I’m writing this Sunday afternoon as we wrap up WordCamp Milwaukee. Typically, I’d be writing a “Takeaways” style post, but this weekend I was blown away by the power social media has to connect you with your network. The WordCamp Milwaukee after party last night was organized almost exclusively from connections Shelby and I have grown and developed through social media.
How your network grows and matures
A few years ago, I was living and working in the suburbs of Milwaukee (where I still live and work) but was almost completely disconnected with the downtown scene, both socially and professionally. Over these last few years and mostly through social media, I’ve made some great personal friends and some awesome business connections.
Typically it starts with a tweet. Either I notice something you have shared in the social space or you notice something I have said and we reach out to each other. Over time, conversations ensue and before you know it we are calling each other friends and perhaps even running into each other at local social or networking events.
The calls to action (and calls for help)
Sometimes it’s as simple as an invite to a tweetup designed to help a cause either with volunteer work or cash donations. Other times, it’s a fellow local business person who just wants to run an idea by a peer who isn’t a competitor. I’ve been on both sides of those requests and they can be incredibly powerful. Here in Milwaukee (and the Twitterverse as a whole) we are a community who comes together to help each other out.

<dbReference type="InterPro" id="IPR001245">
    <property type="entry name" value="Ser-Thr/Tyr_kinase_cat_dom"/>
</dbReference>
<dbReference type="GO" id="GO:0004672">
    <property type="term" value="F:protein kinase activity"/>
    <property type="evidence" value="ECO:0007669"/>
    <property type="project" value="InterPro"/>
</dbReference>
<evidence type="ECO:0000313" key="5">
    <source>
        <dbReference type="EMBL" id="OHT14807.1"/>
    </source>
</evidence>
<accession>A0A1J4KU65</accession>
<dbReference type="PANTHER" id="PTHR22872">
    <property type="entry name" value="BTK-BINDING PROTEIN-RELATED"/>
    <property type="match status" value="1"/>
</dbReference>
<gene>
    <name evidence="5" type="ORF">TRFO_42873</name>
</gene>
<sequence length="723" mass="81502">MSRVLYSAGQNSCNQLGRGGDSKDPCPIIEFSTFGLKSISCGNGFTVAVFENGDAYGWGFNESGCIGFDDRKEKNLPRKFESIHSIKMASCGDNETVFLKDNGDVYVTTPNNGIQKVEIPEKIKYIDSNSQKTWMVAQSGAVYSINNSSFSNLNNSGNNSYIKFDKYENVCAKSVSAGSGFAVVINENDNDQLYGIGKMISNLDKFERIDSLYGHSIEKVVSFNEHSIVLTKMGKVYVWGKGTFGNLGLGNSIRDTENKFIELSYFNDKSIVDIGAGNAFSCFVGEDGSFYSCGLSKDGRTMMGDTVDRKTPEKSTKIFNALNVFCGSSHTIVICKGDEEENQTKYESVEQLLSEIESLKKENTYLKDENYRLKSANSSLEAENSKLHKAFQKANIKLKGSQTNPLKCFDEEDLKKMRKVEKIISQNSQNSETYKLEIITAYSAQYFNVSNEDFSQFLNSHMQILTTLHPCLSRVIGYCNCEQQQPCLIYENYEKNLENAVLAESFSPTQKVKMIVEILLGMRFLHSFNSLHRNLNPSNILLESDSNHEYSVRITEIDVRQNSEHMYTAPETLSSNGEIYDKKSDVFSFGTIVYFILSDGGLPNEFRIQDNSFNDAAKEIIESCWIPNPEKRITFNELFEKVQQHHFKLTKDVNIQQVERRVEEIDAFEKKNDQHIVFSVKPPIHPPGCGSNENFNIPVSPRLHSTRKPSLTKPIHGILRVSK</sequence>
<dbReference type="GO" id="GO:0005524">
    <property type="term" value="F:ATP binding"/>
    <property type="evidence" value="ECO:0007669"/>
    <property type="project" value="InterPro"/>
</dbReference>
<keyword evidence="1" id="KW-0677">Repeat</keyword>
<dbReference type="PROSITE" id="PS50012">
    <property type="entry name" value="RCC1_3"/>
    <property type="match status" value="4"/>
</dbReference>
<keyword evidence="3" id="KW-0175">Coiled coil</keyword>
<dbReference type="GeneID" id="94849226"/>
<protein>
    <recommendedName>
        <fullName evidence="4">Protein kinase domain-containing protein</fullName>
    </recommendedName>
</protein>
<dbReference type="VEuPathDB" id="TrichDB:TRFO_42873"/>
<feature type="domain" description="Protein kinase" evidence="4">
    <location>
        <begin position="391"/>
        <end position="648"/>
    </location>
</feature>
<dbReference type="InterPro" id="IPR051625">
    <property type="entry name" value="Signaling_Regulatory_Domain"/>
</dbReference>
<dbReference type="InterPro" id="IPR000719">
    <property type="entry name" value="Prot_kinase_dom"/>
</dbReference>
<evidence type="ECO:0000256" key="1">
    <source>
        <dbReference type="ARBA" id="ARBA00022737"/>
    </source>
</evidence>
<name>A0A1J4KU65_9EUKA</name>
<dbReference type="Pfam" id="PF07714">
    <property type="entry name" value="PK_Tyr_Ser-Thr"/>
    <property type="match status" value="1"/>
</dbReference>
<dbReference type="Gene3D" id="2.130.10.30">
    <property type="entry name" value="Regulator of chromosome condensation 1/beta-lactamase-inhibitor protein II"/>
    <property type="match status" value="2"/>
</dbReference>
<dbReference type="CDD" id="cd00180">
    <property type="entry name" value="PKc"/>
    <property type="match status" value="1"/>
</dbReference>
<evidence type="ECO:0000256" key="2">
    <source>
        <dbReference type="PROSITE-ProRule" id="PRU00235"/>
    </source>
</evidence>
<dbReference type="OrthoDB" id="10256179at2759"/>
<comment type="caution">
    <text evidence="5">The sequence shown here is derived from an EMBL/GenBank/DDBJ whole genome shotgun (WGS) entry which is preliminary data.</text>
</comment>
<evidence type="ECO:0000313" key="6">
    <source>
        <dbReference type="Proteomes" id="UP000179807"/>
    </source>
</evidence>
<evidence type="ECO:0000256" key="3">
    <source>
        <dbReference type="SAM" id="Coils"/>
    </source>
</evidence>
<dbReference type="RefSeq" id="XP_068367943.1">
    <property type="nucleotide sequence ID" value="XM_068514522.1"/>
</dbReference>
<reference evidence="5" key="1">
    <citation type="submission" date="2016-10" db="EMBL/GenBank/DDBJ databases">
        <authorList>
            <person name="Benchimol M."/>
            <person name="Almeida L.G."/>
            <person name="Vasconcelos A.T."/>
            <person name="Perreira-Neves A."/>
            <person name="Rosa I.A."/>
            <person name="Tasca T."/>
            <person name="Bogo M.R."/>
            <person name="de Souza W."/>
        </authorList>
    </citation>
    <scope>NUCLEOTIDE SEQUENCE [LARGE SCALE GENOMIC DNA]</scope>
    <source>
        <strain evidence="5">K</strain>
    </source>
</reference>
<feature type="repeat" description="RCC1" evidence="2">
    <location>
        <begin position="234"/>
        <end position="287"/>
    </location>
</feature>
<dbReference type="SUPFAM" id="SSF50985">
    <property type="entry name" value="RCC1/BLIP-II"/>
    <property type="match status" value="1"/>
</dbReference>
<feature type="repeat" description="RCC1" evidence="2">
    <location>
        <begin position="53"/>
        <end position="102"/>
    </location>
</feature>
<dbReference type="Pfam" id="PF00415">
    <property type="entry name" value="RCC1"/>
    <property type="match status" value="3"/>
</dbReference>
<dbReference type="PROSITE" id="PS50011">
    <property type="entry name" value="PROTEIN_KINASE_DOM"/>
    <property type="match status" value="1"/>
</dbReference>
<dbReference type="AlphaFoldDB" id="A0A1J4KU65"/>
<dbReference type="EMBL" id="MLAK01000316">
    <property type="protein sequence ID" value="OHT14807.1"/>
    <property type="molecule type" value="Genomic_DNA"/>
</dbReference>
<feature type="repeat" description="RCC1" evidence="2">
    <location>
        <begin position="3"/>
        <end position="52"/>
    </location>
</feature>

WordCamp Milwaukee happened only because a few people thought it was time we had our own camp in our hometown. Those folks reached out to the Milwaukee WordPress community (on Twitter, Facebook and via our Meetup group). Almost immediately, a couple dozen folks had committed to help make the event happen.
Throwing a party with and for our friends
Shelby and I got involved in the WordCamp planning when the core group asked for help with an after party. Between us we know a few business owners in the 3rd and 5th wards of Milwaukee who like to support social media communities like WordCamp. We started reaching out and were amazed how willing they were to help out. As a matter of fact, not a single one said no. Now, none of those conversations happened in social media; but almost all the relationships had either started in the social space or grown there after initial face-to-face introductions.
Three years ago, I didn’t know any of these folks. Now I like to think of them as friends and I was so honored to have them help us throw a party for our WordCamp friends, some of whom came from places far away to learn and share. We did Milwaukee proud with the after party that would not have happened without connections intiated and made stronger thanks to social media.